The Anti-Violence Project Victoria (AVP) will take up residence in the GLBTI community hub Melbourne City Village in Bourke St this week.
The ALSO Foundation offered the AVP a hotdesk in their office space which will be shared with the Victorian Gay and Lesbian Rights Lobby and the Gay and Lesbian Switchboard among other community groups.
AVP convenor Greg Adkins said the move was an important one for the organisation to connect further with the community about the importance of reporting violence.
“It’s a significant step forward,” he told Southern Star.
“It’s about community collectivism. Our volunteers can spend time in the office to better network with the community and work with other organisations to produce better outcomes.”
The AVP set up a reporting site last year for anyone who experiences homophobic violence but does not feel comfortable reporting directly to police.
To date, the AVP has been working largely from the homes of volunteers.
ALSO Foundation president Jason Rostant said, with International Day Against Homophobia (IDAHO) approaching and the AVP’s heavy involvement in the day, ALSO was happy to offer support.
“Given we have the possibility to offer space, it is a great opportunity to develop that relationship with the AVP,” he said.
“The good thing about the City Village is we’re all under the same roof and it’s great to have those links.”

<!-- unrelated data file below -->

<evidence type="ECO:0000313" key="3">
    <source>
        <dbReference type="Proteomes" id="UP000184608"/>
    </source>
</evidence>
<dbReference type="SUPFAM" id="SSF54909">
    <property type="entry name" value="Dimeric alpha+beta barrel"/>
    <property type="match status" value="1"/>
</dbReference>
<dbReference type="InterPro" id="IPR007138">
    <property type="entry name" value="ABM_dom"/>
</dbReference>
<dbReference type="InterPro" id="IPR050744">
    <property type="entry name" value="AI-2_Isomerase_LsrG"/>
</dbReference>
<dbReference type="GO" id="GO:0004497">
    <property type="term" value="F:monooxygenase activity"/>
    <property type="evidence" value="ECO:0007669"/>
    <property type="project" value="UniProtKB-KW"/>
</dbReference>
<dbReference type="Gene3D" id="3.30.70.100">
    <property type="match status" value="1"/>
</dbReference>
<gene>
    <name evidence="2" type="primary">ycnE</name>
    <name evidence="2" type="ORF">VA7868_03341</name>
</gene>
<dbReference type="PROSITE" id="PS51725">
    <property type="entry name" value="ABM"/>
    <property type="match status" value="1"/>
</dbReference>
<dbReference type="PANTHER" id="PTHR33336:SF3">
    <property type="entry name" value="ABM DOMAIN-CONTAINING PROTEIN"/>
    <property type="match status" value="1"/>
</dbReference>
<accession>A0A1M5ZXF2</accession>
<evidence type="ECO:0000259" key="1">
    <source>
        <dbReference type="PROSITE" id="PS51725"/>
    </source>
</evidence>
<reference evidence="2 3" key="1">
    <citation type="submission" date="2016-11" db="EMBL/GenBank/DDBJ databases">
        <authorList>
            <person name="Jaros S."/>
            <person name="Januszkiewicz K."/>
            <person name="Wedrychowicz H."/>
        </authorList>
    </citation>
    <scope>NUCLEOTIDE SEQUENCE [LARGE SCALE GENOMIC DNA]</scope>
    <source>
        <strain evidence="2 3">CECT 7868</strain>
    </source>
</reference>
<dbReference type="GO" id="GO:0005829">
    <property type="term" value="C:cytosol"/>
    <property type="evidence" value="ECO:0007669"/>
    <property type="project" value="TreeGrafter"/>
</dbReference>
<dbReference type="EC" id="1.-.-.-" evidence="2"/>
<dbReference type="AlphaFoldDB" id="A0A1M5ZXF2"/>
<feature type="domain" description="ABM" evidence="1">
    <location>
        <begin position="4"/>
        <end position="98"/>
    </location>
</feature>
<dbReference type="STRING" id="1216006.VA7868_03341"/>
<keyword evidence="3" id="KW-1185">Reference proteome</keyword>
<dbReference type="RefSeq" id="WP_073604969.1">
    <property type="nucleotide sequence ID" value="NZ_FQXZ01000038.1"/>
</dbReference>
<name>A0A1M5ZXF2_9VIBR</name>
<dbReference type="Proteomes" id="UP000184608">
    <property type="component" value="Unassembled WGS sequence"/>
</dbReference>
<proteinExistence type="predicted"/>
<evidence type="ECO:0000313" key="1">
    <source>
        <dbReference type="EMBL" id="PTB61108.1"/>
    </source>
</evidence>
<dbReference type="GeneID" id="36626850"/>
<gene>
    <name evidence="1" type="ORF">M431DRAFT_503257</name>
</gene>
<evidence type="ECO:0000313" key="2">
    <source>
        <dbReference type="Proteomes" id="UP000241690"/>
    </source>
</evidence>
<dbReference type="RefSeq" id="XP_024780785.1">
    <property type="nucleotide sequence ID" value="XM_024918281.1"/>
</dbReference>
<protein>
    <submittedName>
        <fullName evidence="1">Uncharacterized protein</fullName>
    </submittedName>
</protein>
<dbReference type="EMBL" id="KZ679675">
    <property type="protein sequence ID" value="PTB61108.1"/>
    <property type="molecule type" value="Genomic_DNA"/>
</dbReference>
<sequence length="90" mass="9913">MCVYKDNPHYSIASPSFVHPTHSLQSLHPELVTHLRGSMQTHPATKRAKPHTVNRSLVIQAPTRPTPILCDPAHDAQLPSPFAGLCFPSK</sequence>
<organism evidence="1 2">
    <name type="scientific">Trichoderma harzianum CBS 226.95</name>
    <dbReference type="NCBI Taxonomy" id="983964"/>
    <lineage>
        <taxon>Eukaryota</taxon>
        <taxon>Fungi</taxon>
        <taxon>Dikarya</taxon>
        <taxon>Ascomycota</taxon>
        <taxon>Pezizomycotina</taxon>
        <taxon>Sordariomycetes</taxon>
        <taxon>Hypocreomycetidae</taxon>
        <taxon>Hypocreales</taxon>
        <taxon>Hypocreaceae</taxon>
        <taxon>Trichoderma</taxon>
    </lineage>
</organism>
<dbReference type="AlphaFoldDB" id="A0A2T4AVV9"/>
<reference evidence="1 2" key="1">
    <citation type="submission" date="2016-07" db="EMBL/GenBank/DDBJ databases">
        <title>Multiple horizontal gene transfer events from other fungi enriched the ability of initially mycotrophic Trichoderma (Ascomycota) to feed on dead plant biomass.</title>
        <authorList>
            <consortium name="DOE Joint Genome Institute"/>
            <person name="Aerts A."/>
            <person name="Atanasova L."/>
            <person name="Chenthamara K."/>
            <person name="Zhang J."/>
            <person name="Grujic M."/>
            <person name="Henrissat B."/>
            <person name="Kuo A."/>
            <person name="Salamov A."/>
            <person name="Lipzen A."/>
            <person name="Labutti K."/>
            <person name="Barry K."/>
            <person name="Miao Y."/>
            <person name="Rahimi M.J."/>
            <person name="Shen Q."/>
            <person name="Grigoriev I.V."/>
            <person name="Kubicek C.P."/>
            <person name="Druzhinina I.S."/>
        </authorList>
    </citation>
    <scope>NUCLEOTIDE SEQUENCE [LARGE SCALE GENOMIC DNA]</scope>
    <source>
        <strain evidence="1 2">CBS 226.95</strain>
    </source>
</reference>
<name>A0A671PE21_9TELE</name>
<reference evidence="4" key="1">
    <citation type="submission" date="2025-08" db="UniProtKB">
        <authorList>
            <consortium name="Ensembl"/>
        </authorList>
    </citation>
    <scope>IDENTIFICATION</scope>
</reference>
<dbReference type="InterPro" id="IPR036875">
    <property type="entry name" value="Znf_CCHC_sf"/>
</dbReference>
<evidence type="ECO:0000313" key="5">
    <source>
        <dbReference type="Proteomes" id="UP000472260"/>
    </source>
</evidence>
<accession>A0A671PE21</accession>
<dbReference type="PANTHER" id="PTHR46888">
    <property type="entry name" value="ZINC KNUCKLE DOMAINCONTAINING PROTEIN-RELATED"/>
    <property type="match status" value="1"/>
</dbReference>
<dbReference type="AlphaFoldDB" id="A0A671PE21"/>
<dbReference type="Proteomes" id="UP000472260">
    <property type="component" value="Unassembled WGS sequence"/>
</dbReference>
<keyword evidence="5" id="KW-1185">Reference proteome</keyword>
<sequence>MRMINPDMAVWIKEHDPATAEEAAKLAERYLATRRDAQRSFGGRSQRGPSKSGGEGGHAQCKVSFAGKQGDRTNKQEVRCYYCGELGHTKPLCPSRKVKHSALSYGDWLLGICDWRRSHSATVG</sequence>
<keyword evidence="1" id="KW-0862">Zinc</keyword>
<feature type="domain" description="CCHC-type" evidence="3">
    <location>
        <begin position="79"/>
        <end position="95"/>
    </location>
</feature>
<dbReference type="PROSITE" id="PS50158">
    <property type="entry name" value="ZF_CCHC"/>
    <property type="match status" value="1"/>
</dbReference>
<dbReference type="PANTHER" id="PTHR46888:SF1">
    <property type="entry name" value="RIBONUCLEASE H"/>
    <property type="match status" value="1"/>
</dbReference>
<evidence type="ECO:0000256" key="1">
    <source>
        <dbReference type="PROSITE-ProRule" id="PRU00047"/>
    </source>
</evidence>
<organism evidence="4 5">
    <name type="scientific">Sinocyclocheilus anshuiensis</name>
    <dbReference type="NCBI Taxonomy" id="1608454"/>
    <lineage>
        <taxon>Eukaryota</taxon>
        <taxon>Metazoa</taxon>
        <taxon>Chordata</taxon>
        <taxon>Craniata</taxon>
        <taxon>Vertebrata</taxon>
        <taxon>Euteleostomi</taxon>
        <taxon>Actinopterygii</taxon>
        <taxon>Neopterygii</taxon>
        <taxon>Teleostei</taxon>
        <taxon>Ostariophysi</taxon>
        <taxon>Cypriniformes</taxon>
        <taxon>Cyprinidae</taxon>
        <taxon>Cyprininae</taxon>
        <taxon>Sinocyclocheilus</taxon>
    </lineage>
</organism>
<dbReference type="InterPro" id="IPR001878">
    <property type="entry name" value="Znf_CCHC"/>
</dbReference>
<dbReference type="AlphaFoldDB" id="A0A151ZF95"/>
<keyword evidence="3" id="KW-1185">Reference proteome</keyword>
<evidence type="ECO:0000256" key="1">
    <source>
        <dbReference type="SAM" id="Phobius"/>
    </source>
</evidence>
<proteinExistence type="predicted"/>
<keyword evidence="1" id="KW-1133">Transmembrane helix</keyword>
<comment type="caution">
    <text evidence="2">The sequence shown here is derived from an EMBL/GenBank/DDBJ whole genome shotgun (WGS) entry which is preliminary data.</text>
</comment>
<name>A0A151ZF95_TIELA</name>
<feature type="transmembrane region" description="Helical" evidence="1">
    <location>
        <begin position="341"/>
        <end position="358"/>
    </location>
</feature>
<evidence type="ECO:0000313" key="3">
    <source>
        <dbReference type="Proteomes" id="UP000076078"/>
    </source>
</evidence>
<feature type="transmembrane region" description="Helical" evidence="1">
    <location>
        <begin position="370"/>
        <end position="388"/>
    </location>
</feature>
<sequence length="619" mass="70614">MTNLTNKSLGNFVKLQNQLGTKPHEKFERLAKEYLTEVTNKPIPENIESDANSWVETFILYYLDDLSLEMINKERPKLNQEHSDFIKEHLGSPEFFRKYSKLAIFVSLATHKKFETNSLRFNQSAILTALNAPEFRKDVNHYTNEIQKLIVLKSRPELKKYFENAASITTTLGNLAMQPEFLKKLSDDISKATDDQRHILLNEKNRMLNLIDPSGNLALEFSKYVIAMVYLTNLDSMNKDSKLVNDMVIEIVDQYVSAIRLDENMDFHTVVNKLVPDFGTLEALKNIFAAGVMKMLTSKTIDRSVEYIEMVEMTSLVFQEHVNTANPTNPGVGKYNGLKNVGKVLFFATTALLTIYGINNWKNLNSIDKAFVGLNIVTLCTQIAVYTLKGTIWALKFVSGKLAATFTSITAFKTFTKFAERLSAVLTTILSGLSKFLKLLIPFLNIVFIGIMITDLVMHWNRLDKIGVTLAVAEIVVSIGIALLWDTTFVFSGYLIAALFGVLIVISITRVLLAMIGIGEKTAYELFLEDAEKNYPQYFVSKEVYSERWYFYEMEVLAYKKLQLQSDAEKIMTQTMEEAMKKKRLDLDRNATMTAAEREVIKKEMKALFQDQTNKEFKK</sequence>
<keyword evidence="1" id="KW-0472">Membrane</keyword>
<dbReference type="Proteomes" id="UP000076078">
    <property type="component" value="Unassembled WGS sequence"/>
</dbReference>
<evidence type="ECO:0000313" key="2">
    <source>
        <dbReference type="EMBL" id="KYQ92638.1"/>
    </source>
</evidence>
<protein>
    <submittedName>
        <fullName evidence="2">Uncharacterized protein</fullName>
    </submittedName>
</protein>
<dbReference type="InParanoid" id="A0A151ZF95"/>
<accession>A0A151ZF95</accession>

The ALSO Foundation is also working on the With Respect project with the AVP which is looking to develop an anti-homophobia campaign.
In related news, the AVP has joined forces with the Melbourne Queer Film Festival for a special presentation of the documentary Holding Hands.
The film will screen at the Australian Centre for the Moving Image this Saturday, March 27.
A Q’n’A panel discussion will follow with Victoria Police Gay and Lesbian Liaison Advisory Unit manager Sergeant Scott Davis, Gay and Lesbian Health Victoria researcher Liam Leonard and GLBTI Ministerial Advisory Committee chair and member for Albert Park Martin Foley on the panel.
The film tells the story of Sydneysiders Craig Gee and Shane Brennen who were victims of a savage homophobic attack near Oxford St, Surry Hills in December 2007 and the effects of the violence on their lives.
info: For more on Holding Hands, visit www.mqff.com.au